What does home mean to you?
Aunt Lute Books is pleased to present Home in the Bay, a California-based reading series centering the voices of those impacted by houselessness, gentrification, migration, and colonization. We are partnering with Sogorea Te' Land Trust, POOR Magazine, Poets Reading the News, and the Anti-Eviction Mapping Project, organizations doing radical work around our relationships to place and location as well as to each other.
THE FIRST EVENT
WEDNESDAY, SEPTEMBER 15, 2021
5 PM PT
Join us for the first event in the series, a virtual reading September 15th at 5 pm PT featuring talented writers, storytellers, and folklorists ranging from indigenous culture bearers to previously unhoused authors to Bay Area transplants. The event will conclude with a book launch celebration of the latest releases from POOR Press.
This event will be free and include closed captioning. Please reach out to Aunt Lute Books at email@example.com if you have any further accessibility needs; we are happy to accommodate.
Readers will be announced next week so stay tuned!
ABOUT OUR PARTNER ORGANIZATIONS
Poets Reading the News is a digital news platform based in the San Francisco Bay Area that bridges poetry and current events.
The Anti-eviction Mapping Project is a data visualization, critical cartography, digital storytelling collective documenting dispossession and resistance upon gentrifying landscapes.
Sogorea Te’ Land Trust is an urban Indigenous women-led land trust that facilitates the return of Indigenous land to Indigenous people.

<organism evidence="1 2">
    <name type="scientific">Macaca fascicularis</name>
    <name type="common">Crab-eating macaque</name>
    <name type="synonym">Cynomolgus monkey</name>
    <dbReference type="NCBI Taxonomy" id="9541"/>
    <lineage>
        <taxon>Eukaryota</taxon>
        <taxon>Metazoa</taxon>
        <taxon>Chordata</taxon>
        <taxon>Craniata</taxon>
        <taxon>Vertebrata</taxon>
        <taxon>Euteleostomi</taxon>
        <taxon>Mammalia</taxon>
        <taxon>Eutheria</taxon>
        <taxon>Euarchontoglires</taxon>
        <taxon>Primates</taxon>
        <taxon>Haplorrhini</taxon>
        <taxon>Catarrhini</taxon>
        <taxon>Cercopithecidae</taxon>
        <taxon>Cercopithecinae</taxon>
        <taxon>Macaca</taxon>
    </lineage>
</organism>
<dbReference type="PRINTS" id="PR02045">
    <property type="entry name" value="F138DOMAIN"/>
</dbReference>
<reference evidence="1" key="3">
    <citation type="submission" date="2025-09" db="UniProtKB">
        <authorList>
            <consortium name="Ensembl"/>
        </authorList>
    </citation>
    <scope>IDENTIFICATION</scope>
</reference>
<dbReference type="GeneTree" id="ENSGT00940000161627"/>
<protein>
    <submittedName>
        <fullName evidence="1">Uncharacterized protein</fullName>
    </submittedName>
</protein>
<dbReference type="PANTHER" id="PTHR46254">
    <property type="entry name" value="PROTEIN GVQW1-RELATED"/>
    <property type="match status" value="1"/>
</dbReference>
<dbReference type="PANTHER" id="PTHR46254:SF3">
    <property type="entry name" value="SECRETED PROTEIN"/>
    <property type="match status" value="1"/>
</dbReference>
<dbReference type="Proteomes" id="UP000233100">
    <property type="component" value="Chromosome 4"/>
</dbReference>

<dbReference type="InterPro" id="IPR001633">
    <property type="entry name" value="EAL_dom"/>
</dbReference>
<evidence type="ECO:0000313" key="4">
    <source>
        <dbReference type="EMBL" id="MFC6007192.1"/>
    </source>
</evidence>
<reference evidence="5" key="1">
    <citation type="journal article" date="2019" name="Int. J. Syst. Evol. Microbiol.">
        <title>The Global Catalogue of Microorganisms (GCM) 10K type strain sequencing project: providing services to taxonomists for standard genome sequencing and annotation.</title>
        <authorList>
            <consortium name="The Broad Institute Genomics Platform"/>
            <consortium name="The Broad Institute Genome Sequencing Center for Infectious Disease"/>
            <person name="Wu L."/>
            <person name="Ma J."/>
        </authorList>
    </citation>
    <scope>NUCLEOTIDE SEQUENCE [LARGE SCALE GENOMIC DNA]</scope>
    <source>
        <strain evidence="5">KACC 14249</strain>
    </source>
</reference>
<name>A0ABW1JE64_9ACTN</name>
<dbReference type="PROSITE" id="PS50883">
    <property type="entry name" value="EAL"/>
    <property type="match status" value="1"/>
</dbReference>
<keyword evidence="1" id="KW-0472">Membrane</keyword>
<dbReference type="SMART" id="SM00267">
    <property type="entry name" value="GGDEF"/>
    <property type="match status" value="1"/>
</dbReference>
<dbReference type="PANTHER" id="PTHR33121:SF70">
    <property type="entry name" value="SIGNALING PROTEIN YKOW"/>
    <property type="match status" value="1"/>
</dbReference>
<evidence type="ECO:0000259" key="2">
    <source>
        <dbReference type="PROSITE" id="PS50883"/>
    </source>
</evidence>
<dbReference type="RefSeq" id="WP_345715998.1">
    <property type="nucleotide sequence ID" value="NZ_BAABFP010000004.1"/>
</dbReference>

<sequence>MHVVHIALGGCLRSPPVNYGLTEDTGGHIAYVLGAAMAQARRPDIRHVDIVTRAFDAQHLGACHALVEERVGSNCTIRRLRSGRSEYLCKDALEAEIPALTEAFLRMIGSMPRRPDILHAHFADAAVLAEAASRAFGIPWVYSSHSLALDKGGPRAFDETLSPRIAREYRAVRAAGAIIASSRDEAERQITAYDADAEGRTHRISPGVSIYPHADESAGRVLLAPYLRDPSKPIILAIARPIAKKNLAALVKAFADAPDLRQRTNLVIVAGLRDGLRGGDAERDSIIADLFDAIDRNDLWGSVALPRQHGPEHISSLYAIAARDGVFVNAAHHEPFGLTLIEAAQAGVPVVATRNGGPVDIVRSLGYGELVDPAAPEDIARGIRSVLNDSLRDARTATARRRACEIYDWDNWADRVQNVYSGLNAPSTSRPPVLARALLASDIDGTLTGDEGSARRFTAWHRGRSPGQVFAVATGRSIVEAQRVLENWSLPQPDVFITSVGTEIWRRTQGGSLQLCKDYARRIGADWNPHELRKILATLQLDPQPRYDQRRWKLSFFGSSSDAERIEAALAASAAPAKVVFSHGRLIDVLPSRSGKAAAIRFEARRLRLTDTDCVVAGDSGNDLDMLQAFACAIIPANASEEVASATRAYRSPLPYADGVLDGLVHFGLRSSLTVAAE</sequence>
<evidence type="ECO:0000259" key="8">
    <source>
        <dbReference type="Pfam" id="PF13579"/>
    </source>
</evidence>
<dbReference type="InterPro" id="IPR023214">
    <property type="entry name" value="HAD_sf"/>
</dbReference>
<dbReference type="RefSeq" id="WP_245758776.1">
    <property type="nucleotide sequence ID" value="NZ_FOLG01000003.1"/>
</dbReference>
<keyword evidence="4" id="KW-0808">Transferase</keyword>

POOR Magazine is a poor people led/indigenous people led grassroots non-profit, arts organization dedicated to providing revolutionary media access, arts, education and solutions to silenced youth, adults and elders in poverty across the globe.
We are an intersectional, feminist press dedicated to publishing literature by those who have been traditionally underrepresented in or excluded by the literary canon. Core to Aunt Lute’s mission is the belief that the written word is critical to understanding and relating to each other as humans. Through the sharing of stories, we strengthen ties across cultures and experiences, and at the same time honor the hurt, loss, and harm incurred through structural power imbalances, prejudiced and gendered systems, and ancestral trauma. We uplift these voices in order to build a more just future.
This project was made possible with support from California Humanities, a non-profit partner of the National Endowment for the Humanities. Visit calhum.org.